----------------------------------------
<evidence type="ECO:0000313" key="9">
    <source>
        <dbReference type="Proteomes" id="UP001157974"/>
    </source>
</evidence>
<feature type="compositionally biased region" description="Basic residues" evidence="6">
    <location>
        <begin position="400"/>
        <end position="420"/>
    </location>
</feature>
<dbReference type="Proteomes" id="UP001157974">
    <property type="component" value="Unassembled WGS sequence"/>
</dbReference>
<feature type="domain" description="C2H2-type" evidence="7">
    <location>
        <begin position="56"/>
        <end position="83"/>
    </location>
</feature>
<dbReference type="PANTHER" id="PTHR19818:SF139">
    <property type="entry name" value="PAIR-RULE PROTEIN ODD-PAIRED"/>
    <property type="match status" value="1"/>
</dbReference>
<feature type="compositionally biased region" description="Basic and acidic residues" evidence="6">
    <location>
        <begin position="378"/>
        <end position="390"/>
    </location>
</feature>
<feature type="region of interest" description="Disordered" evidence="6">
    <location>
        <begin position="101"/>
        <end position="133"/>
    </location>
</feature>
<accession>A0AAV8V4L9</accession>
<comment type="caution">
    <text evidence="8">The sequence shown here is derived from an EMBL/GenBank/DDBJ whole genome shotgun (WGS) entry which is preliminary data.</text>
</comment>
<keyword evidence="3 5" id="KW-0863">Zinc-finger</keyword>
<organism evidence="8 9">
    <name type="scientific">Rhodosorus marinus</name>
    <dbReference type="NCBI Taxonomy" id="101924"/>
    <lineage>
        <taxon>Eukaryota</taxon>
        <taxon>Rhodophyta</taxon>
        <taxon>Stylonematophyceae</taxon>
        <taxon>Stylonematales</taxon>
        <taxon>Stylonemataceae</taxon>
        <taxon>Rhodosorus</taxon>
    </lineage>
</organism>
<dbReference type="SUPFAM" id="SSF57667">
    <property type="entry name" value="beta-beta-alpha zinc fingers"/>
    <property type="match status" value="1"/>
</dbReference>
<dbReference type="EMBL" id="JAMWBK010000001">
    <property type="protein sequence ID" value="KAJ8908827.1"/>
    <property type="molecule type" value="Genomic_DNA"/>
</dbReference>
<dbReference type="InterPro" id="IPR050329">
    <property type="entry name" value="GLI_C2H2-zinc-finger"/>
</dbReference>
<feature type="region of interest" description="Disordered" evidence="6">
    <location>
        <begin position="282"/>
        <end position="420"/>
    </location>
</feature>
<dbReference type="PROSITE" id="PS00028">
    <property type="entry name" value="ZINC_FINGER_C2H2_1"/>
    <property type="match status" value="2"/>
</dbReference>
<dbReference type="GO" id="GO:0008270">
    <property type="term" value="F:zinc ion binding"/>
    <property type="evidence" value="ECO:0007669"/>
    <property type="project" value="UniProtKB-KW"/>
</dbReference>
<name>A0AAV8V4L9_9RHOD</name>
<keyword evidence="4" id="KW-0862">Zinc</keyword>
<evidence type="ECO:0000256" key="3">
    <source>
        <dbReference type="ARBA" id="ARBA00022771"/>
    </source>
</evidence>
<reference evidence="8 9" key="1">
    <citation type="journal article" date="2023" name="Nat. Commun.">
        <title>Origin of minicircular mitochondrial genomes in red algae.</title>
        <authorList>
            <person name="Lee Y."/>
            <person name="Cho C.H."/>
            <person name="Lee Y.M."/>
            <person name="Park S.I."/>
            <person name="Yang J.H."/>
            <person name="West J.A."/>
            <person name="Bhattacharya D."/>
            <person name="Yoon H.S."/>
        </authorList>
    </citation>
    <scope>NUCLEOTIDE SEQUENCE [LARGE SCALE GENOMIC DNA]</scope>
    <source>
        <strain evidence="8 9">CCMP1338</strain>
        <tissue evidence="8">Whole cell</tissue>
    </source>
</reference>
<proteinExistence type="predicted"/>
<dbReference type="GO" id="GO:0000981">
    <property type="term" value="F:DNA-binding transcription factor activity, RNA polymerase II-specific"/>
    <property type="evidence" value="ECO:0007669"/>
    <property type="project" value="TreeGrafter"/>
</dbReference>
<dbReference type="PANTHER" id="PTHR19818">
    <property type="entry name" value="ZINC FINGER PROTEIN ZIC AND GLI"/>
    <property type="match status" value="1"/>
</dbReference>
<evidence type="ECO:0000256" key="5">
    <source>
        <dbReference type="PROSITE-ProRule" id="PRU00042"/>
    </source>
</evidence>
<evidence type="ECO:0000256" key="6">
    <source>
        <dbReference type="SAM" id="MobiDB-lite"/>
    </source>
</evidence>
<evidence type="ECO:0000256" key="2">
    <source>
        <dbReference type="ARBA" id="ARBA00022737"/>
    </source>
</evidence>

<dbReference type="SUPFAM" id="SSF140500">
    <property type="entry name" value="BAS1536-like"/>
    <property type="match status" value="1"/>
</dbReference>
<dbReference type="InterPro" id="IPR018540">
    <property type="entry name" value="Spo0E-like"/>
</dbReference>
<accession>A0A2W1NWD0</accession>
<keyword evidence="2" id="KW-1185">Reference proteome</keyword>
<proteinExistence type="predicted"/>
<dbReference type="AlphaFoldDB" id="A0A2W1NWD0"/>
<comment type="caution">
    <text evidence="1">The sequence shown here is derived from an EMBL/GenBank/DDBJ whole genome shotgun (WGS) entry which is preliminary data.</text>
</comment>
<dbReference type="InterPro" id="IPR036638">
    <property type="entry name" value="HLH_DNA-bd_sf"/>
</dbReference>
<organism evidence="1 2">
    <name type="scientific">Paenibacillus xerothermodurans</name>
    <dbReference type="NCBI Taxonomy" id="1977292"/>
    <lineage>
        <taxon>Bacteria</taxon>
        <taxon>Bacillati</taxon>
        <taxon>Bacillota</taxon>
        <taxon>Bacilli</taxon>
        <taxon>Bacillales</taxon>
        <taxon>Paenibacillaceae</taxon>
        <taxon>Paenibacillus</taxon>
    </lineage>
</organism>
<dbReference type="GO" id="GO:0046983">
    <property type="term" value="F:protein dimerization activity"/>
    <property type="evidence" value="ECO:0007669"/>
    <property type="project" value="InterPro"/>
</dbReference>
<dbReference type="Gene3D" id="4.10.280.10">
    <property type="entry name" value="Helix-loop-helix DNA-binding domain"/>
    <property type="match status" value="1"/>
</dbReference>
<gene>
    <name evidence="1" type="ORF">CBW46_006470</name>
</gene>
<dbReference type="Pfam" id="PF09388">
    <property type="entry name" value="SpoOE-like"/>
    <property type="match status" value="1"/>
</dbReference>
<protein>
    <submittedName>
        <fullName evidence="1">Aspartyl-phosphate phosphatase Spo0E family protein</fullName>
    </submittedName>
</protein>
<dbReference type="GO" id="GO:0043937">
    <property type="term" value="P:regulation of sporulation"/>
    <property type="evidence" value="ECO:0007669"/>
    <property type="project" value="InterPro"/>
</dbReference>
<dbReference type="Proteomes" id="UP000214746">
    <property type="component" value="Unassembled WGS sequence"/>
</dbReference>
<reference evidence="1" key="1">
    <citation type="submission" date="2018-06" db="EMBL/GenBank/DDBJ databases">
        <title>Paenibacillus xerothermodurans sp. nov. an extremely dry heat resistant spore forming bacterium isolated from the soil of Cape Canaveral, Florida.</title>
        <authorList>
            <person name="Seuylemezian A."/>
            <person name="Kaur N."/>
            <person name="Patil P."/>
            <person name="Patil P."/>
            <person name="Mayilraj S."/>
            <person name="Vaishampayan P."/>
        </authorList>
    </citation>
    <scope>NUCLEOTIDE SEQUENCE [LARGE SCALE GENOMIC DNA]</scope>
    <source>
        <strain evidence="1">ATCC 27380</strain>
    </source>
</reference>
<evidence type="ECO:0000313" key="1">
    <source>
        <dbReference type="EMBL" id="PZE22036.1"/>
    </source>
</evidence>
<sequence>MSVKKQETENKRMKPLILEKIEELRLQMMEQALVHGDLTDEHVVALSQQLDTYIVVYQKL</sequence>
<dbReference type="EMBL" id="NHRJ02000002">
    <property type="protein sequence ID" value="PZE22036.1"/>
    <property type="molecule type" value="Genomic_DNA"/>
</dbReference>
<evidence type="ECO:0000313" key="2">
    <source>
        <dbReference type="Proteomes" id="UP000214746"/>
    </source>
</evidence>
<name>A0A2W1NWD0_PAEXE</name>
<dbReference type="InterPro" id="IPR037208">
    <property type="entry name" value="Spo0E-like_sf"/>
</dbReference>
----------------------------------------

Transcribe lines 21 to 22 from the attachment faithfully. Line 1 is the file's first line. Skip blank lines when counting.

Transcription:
<dbReference type="PANTHER" id="PTHR19818:SF139">
    <property type="entry name" value="PAIR-RULE PROTEIN ODD-PAIRED"/>